Comorbidity and the increased mortality after hospitalization for stroke: a population-based cohort study

P. Corraini, S. K. Szépligeti, V. W. Henderson, A. G. Ording, E. Puhó, H. T. Sørensen

Research output: Contribution to journalArticle

7 Citations (Scopus)

Abstract

Essentials Comorbidity is prevalent in the stroke population and affects post-stroke survival. A stroke patient cohort (n = 201 691) and a general population cohort were followed for survival. Cancer and advanced renal/liver disease substantially increased one-year stroke mortality. Tailoring stroke interventions according to comorbidity may reduce excess mortality. Summary: Background Comorbidity is prevalent among stroke patients, affecting post-stroke survival. It remains unknown whether comorbidity impacts post-stroke mortality beyond the combined individual effects of stroke and comorbidity. Methods Using nationwide Danish databases, we performed a cohort study of 201 691 patients ≥ 18 years old with incident ischemic stroke, intracerebral or subarachnoid hemorrhage, or unspecified stroke during 1995–2012, and 992 942 adults from the general population, matched to stroke patients by birth year, sex and individual comorbidities in the Charlson Comorbidity Index. During up to 5 years of follow-up, we computed standardized mortality rates (SMRs) to assess interaction contrasts as a measure of excess mortality not explained by the additive effects of stroke and comorbidity acting alone. Results Five-year post-stroke mortality was 48%, corresponding to an SMR of 187 deaths per 1000 person-years. During the 30-day peak post-stroke mortality (SMR, 180 per 1000 person-months), interaction with comorbidity represented 23%, 34% and 51% of post-stroke mortality rates among patients with low (score = 1), moderate (score = 2–3) and high (score = 4+) comorbidity based on Charlson Comorbidity Index scores. The interaction accounted for 5% to 32% of subsequent 31–365-day post-stroke mortality rates, depending on comorbidity level. The interaction contrasts were most notable among comorbid patients with cancer, particularly with hematological or metastatic disease, followed by patients with moderate-to-severe liver or renal disease. Conclusion Comorbidity, notably cancer and advanced renal or liver disease, increased 1-year mortality after stroke beyond the combined effects expected from either disease acting alone.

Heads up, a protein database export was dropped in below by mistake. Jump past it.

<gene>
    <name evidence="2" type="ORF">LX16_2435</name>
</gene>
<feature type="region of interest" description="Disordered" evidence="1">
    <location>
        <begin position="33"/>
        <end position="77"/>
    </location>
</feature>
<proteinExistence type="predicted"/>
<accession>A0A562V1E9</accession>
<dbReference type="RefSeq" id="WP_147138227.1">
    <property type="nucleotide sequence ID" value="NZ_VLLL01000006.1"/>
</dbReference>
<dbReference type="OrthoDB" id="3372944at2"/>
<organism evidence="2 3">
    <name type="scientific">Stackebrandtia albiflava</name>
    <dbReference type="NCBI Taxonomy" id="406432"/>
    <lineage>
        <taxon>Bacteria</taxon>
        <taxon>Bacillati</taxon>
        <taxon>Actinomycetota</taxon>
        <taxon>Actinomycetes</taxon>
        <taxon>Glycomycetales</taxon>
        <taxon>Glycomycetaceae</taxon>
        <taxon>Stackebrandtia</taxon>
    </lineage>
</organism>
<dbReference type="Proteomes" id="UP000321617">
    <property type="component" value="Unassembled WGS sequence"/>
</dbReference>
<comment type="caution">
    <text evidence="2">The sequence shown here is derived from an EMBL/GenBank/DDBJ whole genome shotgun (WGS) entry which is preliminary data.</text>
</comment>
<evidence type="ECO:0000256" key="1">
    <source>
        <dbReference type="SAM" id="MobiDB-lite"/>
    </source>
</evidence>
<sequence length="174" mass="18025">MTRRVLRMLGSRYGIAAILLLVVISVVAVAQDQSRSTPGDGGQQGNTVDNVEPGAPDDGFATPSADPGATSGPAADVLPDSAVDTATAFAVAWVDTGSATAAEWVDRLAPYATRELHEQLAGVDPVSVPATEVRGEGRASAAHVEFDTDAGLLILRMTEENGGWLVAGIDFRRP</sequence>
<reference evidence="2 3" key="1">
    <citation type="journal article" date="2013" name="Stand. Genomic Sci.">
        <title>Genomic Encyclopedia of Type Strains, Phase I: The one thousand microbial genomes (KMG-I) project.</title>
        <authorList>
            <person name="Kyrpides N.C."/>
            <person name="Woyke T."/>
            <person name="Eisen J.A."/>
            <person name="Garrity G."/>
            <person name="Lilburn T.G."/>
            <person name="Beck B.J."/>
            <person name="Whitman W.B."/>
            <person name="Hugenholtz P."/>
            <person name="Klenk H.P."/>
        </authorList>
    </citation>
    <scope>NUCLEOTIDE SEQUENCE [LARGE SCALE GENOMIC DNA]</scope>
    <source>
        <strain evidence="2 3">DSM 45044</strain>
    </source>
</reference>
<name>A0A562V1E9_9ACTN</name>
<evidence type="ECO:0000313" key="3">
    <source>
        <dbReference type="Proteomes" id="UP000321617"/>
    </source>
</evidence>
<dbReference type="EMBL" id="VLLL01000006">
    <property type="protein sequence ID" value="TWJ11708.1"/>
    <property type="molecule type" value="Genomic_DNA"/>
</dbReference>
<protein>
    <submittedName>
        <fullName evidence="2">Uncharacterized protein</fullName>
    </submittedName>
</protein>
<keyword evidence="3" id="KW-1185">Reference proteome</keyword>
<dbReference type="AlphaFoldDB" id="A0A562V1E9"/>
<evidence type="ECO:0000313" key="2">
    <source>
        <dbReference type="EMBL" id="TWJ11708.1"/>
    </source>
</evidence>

Original languageEnglish
Pages (from-to)242-252
Number of pages11
JournalJournal of Thrombosis and Haemostasis
Volume16
Issue number2
DOIs
Publication statusPublished - Feb 1 2018

Keywords

  • blood coagulation disorders
  • epidemiology
  • multimorbidity
  • stroke
  • survival

ASJC Scopus subject areas

  • Hematology

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